April 10, 2010

Can Major Buplureum Decoction treat panting & wheezing?


 

Occasionally when reading books written by clinical masters of our time regarding the usage of Jing Fang 经方 (classic formulas) we stumble upon what seems at first to be bizarre yet intriguing ways of using these formulas that in no way reflect any of the usages we were taught in school.  One in particular that comes to mind is Hu Xi-Shu’s usage of Major Buplureum Decoction (Da Chai Hu Tang) for wheezing and panting (what we may call modern day asthma).  In his ‘Popular Lectures on Cold Damage’ (伤寒论通俗讲话), Dr Hu explains that many patients presenting with wheezing and/or panting manifest a Shao-Yang, Yang-Ming combination disease.  Therefore, the cardinal Shang Han Lun formula Da Chai Hu Tang (Major Buplureum Decoction) may be used with quite astonishing results.   Many of Dr. Hu’s students would often ask him why when treating wheezing he wouldn’t just use Ma Huang (Radix Ephedra)?  He would simply state that unless the case presenting was a Ma Huang pattern, its use was not warranted.  In the Shang Han Lun (On Cold damage) it states that “In wheezing with chest fullness, Ma Huang is appropriate, but in wheezing with abdominal fullness, Ma Huang should not be used”.
 Dr. Hu has said that in order to diagnose a Shao-Yang Yang-Ming case of wheezing and panting, we need to look for symptoms such as; wheezing and panting with occasional chest fullness, rib-side pain, sweating, dry throat, dry bowel movements, etc. 

In addition Dr. Hu felt that blood stasis plays a major role in many of the chronic recalcitrant patterns of panting and wheezing and would therefore use Major Buplureum decoction in combination with other formulas such as Gui Zhi Fu Ling Wan (Cinnamon Twig and Poria pills) or Tao He Cheng Qi Tang (Peach Pit Decoction to Order the Qi).  He explains that originally there is latent blood stasis in a persons’ body caused by cold contraction, food damage or emotional changes. Any of these factors when left untreated will create a situation of blood stasis which will then invade the Liver and Lungs and cause wheezing and panting.  If this stasis is not expelled, long term resolution will be difficult to achieve, therefore many incessant cases of wheezing and panting even when mixed with cold or summer-heat involve elements of blood stasis.  A couple of his formula combinations with their clinical manifestations are as follows;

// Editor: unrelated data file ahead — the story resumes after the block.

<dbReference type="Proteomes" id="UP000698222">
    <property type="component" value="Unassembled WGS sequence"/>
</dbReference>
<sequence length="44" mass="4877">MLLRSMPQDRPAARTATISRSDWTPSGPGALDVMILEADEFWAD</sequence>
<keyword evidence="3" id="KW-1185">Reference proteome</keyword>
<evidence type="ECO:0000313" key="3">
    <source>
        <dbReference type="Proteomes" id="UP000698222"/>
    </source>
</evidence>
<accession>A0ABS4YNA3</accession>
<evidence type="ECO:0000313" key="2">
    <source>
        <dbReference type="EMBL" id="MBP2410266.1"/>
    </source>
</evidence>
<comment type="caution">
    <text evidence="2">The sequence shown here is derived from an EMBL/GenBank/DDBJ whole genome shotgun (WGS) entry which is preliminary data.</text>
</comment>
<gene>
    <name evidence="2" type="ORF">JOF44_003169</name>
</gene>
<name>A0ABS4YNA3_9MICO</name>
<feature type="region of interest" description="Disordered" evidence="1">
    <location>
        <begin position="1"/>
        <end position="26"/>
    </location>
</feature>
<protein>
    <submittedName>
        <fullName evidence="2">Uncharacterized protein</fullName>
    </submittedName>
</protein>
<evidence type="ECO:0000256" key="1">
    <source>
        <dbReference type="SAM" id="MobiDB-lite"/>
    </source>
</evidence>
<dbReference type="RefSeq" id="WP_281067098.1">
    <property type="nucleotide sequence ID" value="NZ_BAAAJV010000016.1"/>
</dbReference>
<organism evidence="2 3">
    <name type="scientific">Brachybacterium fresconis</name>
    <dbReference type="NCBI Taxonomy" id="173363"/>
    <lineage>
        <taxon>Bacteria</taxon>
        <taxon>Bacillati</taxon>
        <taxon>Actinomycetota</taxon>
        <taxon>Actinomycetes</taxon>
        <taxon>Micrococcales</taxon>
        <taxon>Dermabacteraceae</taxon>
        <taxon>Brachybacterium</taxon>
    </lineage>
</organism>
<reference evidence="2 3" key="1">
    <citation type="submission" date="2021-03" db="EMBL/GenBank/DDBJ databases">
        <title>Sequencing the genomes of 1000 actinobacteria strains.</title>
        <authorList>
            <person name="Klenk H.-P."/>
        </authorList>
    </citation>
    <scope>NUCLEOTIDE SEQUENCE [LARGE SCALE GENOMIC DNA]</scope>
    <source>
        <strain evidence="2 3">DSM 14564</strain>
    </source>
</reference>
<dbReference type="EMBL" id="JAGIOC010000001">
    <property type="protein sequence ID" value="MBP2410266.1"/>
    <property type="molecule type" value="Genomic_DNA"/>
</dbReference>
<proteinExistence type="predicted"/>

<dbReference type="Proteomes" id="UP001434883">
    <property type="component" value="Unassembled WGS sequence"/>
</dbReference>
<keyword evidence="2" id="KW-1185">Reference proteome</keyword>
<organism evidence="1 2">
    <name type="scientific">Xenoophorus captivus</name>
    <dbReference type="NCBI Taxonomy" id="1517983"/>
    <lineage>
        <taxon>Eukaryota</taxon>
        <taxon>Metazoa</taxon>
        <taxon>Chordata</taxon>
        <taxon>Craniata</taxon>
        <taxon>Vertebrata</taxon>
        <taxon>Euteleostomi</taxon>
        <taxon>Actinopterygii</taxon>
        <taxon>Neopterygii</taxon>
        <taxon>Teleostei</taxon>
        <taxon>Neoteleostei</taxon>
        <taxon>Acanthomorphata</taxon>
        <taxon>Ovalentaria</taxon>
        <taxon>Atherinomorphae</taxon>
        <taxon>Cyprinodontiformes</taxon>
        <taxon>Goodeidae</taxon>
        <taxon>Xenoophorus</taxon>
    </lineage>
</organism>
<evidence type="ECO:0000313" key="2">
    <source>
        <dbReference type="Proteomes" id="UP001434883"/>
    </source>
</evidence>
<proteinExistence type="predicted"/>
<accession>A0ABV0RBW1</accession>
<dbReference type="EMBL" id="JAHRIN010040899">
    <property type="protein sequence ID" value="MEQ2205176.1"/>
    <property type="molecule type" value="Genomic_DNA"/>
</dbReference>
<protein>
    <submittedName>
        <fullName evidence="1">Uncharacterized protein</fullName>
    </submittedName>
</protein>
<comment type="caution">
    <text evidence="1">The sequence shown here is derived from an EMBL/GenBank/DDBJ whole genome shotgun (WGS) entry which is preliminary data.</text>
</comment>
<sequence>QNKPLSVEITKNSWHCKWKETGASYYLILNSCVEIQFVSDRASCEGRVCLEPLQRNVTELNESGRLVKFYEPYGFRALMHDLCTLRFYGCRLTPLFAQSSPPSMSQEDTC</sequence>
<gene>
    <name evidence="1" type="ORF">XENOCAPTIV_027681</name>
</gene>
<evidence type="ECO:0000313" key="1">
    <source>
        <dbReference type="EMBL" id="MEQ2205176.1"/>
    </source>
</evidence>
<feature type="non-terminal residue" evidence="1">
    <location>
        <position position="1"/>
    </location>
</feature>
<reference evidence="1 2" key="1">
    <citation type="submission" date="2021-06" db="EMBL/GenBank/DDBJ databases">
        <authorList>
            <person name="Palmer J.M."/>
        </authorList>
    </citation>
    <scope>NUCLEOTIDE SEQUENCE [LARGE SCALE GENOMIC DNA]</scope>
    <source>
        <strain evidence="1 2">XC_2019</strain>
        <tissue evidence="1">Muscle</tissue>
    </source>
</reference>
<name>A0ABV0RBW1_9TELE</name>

Da Chai Hu Tang plus Gui Zhi Fu Ling Wan:  大柴胡汤合桂枝茯苓丸
Chest and rib-side bitter fullness, difficulty breathing, urgency below the heart (epigastrium), bitter taste in the mouth, dry throat and dry bowel movements.

Da Chai Hu Tang plus Tao He Cheng Qi Tang:  大柴胡汤合桃核承气汤
Symptoms include the above with the addition of abdominal fullness and distension and difficult bowel movements.
If there is a dry mouth and tongue, with vexing thirst, Sheng Shi Gao (Gypsum fibrosum) may be added.
If there is a simultaneous external contraction with symptoms of heat effusion, aversion to cold, and no sweating then Ge Gen Tang (Pueraria Decoction) can be combined with any of the above two combinations depending on the presenting pattern.
Sheng Shi Gao is appropriate as well if symptoms of dry throat, agitation or vexation present.
If sweating and panting are quite obviously seen in any of the above patterns then Ma Xing Shi Gan Tang (Ephedra, Apricot kernel, Gypsum and Licorice decoction) can be combined with any of the two combinations as well. 

To read another blog post regarding unique and interesting ways of using classical formulas, click here

2 comments:

Lancy said...

Great post Eran!

Eran Even said...

Thanks for reading Lancy. I appreciate it!!

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